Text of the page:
What the charts are telling us about the Canadian markets

August 2, 20121 Comment

My original teacher in Technical Analysis in the mid 1990’s was Ralph Acampora, a legend in this field. It was during his training course in Toronto way back then that he convinced me (and others in the class, I am sure) to pursue the CMT designation—a designation that he, in fact, helped create. Despite all of the books, lectures, and experts I have known, read, and learned from, Ralph’s words ring in my head every time I look at a chart. Ralph told our group of then-budding technicians to ask ourselves “what is it doing?” when viewing a chart. Not what it may do. Not what the media says the security will do. Put simply—Ralph taught me to view a stock or commodity and determine if, right now, the stock is going up, down, or sideways. All else is peripheral.

Ralph also went on to suggest that this pattern or trend must be considered in place until it breaks the significant support or resistance levels that signify its formation. If the market is making higher highs and higher lows, for example, we must consider the trend to be up and stay long the security until that pattern is interrupted. In an uptrend, an interruption of the pattern would be a lower low or break of the trendline.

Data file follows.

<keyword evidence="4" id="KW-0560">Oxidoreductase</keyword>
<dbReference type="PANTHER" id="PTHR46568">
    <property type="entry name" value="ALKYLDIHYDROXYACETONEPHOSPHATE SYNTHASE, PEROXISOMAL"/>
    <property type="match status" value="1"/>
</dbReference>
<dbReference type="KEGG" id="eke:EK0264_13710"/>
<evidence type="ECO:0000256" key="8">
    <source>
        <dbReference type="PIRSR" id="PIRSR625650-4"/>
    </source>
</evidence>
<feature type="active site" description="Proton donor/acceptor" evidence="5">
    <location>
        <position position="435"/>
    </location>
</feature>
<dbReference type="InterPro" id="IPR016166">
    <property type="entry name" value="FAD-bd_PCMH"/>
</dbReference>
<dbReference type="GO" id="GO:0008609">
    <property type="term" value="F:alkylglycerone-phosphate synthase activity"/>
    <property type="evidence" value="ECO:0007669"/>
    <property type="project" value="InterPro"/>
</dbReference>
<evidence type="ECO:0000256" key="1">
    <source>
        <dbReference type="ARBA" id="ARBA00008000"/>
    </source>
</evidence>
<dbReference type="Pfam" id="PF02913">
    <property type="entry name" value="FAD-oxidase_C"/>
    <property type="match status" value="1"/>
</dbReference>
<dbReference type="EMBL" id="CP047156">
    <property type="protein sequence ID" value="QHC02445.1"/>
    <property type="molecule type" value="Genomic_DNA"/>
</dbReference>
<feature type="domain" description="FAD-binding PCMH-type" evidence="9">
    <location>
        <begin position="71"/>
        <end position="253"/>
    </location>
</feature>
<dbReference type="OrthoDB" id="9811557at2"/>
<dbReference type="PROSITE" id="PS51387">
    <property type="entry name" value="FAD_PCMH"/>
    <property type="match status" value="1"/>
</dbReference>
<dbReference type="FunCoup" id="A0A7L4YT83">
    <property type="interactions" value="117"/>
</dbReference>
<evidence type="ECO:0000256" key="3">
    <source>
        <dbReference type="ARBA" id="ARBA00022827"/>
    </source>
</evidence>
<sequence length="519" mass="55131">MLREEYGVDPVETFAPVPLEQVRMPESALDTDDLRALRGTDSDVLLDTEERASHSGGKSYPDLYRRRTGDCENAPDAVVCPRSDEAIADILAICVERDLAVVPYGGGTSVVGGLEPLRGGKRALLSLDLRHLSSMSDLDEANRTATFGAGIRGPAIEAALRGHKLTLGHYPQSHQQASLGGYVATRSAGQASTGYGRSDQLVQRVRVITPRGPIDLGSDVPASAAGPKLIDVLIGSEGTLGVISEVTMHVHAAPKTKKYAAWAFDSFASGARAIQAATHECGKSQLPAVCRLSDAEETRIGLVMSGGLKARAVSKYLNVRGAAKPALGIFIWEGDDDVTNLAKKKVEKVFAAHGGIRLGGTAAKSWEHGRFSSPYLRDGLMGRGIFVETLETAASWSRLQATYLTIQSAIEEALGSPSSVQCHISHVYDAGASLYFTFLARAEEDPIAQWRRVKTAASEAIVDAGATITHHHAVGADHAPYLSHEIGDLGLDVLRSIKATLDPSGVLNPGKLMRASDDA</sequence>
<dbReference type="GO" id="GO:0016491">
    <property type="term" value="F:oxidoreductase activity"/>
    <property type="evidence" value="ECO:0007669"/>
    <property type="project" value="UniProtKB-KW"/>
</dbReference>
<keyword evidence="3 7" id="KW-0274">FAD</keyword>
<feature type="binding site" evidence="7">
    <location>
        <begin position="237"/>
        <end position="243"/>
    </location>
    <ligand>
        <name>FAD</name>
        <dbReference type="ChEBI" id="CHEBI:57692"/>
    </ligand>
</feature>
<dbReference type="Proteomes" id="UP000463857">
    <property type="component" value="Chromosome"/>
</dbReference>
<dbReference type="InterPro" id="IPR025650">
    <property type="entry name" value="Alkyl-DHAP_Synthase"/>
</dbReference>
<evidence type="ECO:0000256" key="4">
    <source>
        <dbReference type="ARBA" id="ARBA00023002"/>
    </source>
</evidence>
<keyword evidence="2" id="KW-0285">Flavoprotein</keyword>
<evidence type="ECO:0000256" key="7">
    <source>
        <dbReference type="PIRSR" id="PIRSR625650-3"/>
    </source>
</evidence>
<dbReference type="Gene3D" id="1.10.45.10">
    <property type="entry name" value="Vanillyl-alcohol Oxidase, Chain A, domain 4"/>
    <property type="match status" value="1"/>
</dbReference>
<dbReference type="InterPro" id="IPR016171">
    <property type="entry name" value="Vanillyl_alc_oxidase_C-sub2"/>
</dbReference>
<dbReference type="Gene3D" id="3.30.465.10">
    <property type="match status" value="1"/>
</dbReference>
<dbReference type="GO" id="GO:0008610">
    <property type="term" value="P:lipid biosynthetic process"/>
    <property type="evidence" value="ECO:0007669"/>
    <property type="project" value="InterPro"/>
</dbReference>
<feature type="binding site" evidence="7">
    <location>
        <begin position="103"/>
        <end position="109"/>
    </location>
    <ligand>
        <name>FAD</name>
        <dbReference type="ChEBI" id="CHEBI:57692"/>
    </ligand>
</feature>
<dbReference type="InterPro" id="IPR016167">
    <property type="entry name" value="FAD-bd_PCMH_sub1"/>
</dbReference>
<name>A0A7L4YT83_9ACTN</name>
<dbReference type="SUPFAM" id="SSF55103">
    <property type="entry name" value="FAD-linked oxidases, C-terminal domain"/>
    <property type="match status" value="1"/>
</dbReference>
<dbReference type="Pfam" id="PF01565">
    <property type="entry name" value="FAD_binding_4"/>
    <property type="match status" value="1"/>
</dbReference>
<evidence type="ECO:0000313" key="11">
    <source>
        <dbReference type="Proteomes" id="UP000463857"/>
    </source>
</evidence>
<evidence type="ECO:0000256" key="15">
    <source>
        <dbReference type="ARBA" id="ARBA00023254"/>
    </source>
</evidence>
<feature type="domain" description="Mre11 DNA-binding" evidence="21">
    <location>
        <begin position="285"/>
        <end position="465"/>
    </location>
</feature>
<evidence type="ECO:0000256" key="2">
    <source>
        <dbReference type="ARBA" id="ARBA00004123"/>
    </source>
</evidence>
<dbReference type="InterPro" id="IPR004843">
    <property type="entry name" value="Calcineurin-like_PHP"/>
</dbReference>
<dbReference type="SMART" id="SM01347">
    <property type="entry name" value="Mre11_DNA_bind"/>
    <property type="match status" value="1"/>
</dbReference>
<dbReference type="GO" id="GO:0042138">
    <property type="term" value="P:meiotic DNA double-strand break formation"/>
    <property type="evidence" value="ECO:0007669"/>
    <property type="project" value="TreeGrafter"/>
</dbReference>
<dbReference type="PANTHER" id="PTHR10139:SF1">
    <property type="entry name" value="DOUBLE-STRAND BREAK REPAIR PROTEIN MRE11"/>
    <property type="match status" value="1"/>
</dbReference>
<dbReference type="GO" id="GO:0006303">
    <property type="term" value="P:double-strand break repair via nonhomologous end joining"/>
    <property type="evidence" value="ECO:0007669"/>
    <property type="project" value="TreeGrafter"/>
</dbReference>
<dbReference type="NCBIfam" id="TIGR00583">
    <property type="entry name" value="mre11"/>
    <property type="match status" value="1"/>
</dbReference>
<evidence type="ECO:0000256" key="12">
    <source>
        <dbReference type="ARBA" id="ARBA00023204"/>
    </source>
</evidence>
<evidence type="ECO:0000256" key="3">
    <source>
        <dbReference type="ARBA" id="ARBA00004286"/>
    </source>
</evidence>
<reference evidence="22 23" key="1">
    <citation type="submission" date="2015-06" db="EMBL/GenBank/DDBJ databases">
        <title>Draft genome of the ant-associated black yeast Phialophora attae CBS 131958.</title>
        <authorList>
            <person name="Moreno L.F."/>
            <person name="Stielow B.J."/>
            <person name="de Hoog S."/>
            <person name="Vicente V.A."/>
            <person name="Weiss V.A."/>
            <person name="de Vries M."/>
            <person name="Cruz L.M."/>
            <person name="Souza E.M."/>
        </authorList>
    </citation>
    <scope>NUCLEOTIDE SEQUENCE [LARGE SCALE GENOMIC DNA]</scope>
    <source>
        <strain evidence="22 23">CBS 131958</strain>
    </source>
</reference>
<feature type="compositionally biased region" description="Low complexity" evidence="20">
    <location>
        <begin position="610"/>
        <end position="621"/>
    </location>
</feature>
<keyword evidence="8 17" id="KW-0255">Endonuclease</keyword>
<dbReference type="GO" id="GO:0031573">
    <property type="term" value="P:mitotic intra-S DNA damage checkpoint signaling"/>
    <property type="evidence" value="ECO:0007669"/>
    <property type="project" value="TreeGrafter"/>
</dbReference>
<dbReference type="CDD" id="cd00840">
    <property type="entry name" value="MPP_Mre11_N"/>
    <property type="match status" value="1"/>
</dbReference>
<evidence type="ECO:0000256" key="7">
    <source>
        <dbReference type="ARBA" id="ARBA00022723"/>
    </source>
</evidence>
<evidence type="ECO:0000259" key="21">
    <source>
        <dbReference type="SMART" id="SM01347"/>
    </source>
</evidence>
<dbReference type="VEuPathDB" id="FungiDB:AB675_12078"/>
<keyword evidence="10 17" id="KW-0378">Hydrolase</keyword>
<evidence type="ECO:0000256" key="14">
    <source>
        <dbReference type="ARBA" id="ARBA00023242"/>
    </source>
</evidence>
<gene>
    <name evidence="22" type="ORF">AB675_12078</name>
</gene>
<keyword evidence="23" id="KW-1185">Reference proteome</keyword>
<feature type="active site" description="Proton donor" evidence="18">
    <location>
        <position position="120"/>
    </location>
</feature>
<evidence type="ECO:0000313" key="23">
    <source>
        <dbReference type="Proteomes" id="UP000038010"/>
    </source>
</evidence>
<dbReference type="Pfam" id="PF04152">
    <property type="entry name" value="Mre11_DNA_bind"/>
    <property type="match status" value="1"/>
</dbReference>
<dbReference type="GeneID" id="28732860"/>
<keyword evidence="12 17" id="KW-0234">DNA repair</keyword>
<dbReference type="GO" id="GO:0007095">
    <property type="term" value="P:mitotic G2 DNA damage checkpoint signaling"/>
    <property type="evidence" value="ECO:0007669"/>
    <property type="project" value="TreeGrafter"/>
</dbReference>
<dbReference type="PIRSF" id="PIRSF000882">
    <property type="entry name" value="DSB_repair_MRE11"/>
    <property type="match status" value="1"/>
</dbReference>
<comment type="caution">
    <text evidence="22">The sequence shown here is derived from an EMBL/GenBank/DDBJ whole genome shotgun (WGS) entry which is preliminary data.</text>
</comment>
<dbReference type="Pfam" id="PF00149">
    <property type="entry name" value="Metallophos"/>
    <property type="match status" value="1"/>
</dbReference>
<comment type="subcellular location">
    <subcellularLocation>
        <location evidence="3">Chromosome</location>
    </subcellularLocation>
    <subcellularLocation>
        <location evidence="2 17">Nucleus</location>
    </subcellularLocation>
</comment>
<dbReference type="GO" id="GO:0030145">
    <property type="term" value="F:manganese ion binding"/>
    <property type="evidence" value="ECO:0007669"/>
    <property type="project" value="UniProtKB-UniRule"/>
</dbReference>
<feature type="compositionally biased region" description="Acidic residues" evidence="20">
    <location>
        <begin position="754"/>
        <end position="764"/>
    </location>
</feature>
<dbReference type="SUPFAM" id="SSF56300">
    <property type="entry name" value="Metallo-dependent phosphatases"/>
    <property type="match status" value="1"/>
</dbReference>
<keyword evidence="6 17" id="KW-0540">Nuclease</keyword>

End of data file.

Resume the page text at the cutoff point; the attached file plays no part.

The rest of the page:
I’ve mentioned in recent blogs that the trend for the S&P 500 has been, and should continue to be considered in an uptrend until proven otherwise. As such, the S&P has been making higher highs and lows since March 2009 on the weekly chart, and has been making higher highs and lows since June of this year on the daily chart. All else is peripheral.

The TSX, on the other hand, has been in a bear market since February 2011. Lower highs and lower lows tell the story. Some view the TSX’s short termed trend as bullish, citing higher levels since its June 4th low of 11,200. I disagree. On July 19th, the TSX failed to take out its July 5th highs of just over 11,900. A higher high was not reached—although the troughs have been (barely) making new highs since June. Thus, the TSX can’t be considered to be participating in the recent uptrend(s) that the U.S. market are enjoying. At best, the TSX is consolidating.

There will be no blog next week, but will be back to writing on August 13th.

You can view my most recent Investors Digest and Moneyletter columns free & without a subscription by visiting: here.


One Comment

  • I sense the market (S&P) wants to breakout for this summer rally you have mentioned. MSM has been overly bearish. We shall see this coming week that 1400 level is key to overcome.


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